The structure of the quest is one that encourages trading cards with the community, and the reward for the quest increases by having a variety of cards. Would you want to trade cards with others players to maximize the quest reward payoff? What happens if a quest participant refuses to trade?
While this is a rather broad (and exaggeratedly extreme) example of the quest, it has me thinking: even though there are greater benefits to cooperation, I should never assume that everyone is willing to cooperate within a cooperative quest.
As the development of my silly quest draws near its conclusion, I now turn my attention to modifying some of the existing world scripts to support this upcoming quest.
Even though I have plenty of experience in modifying scripts, I still grow a little nervous when shoe-horning new functionality into existing code. Many of the basic world scripts are over a decade in age (the script which I am currently modifying was created in December of 1998), and I am constantly concerned of outright breaking a script, or changing a script to a point where it inadvertently affects all of its dependent scripts. And I know that I am more cautious about breaking scripts than I need to be: our ServerGM has built a rock-solid system over the years which includes many failsafe systems, and the likelihood of tragedy happening is almost negligible.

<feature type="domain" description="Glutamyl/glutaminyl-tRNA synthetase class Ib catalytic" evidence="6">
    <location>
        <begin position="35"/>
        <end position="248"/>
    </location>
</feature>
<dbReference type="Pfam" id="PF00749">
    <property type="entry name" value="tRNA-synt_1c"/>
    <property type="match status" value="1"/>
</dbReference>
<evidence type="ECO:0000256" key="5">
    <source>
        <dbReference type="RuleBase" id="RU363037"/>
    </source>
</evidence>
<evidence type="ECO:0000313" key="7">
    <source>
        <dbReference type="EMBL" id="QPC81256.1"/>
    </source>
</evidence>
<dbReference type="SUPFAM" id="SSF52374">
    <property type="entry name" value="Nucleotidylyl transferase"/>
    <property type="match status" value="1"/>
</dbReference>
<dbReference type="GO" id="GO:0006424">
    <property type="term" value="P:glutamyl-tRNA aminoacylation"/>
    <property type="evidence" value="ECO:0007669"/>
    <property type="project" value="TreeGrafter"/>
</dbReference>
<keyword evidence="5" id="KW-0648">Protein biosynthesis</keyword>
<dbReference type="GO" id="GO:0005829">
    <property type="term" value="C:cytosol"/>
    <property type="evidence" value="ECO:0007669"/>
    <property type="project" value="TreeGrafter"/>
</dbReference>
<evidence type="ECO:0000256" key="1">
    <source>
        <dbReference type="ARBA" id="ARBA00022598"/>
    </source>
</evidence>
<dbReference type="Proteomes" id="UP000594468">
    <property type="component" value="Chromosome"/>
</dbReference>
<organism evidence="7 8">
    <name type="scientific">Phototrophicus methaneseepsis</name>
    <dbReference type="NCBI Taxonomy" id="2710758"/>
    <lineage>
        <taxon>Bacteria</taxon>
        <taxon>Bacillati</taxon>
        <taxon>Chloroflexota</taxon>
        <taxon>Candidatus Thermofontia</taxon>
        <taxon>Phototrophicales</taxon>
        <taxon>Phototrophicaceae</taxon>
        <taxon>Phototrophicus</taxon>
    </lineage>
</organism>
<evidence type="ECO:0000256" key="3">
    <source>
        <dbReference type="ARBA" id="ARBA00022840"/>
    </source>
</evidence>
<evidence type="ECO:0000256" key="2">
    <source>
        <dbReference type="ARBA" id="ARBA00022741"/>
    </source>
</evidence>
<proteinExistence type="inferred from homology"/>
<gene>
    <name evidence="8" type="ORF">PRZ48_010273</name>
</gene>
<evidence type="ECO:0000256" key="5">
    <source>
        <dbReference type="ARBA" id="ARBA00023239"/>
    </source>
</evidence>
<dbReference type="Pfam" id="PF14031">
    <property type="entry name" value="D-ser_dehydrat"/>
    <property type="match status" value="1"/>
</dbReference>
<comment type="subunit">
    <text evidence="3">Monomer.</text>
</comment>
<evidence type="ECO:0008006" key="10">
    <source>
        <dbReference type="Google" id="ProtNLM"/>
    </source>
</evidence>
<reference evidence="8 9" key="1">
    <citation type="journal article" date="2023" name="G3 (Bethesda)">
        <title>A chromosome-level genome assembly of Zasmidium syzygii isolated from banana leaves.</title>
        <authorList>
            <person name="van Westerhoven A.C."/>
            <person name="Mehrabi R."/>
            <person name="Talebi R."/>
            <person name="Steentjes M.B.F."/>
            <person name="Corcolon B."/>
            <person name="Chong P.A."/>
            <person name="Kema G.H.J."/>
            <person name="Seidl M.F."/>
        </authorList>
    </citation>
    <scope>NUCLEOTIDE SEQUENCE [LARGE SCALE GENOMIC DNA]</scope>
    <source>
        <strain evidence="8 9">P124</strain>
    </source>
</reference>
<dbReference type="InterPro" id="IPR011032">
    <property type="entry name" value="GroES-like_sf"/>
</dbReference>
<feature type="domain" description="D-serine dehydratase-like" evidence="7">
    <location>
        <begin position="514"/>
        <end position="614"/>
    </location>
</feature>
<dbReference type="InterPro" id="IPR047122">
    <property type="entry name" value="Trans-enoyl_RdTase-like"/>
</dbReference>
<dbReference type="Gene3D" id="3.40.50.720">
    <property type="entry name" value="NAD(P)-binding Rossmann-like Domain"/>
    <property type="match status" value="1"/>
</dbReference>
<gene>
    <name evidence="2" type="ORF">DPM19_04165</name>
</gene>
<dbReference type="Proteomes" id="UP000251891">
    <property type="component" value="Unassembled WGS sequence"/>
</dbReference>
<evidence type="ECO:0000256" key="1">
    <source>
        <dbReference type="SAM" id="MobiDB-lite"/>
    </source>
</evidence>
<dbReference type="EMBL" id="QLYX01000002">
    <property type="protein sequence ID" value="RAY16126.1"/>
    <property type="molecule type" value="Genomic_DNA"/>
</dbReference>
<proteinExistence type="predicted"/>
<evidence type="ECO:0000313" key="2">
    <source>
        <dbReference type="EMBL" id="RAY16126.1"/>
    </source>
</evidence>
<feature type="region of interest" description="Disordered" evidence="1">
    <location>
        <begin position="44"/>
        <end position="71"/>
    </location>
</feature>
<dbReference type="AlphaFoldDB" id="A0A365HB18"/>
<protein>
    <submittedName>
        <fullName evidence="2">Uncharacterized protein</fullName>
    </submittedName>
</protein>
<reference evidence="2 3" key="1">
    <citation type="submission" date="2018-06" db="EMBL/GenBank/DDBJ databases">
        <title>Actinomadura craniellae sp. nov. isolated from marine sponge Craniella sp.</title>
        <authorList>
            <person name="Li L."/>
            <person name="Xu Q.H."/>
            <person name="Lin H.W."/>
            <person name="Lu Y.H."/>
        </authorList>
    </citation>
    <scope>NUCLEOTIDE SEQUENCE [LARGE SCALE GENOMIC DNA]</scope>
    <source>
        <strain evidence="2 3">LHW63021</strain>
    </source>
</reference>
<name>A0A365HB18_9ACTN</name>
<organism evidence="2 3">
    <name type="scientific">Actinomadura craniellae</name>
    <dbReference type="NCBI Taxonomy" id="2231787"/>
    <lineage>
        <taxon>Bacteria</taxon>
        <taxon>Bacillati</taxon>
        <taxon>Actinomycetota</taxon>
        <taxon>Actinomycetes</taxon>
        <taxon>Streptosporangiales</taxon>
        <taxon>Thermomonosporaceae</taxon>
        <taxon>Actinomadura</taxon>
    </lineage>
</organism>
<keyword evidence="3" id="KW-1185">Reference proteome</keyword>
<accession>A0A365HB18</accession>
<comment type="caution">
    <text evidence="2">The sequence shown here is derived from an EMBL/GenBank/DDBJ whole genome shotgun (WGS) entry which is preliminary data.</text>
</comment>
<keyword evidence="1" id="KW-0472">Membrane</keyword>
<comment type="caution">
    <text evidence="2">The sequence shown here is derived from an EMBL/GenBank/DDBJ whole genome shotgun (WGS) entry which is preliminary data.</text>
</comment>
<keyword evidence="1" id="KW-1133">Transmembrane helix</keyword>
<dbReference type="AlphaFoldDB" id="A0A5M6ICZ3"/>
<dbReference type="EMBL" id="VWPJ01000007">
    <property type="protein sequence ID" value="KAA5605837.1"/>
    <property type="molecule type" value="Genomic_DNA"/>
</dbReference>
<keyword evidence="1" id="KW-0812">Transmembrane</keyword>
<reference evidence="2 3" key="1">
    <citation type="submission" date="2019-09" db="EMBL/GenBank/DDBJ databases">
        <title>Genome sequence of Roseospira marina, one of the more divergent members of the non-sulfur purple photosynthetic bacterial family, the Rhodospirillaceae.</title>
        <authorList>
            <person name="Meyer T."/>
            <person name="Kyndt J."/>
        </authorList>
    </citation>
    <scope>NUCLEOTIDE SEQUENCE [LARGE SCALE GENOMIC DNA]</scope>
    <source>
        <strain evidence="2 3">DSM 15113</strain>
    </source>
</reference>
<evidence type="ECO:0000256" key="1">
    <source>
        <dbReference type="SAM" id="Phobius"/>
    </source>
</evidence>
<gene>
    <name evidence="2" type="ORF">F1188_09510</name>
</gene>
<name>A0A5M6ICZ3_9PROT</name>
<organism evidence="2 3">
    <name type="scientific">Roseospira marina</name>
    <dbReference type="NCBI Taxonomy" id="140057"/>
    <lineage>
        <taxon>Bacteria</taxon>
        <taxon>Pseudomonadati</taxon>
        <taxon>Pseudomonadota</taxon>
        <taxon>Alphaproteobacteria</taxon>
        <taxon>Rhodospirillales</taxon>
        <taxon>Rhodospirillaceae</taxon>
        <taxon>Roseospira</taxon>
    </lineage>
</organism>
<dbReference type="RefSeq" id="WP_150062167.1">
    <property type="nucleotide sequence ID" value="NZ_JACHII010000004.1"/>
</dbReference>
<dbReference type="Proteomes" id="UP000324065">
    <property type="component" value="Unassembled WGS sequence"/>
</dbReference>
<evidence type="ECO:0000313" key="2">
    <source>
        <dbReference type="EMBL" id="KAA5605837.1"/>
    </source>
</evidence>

I have my crowbar in hand, and I return to prying away some old lines of code to make room for new code. Making room is the easy part – it's the "make sure that nothing there gets bent out of place" which is harder.
Yesterday I spent some time running around in Puddleby, and bumped into a couple of GMs who happened to be online at the same time. After exchanging our greetings (which were largely just a bunch of juvenile insults: "Hey, I see that you're still ugly!"), one of the GMs and I fell into discussion about one of the larger projects which had been placed on the back burner.
While the details of project are unimportant, the point of my mentioning this is that I have been thinking about the project since my chat with the GM. In fact, I spent the better portion of this morning outlining the logic of the super quests. I have not compared my new notes to my old notes on this project, but I already know that the new ideas are better than whatever I had previously put to paper. This creativity excites me and drives my desire to redevelop this project.
I am in the process of competing my silly quest, and once that has been removed from the front burner, then I will have room to move this massive project forward from the back burner.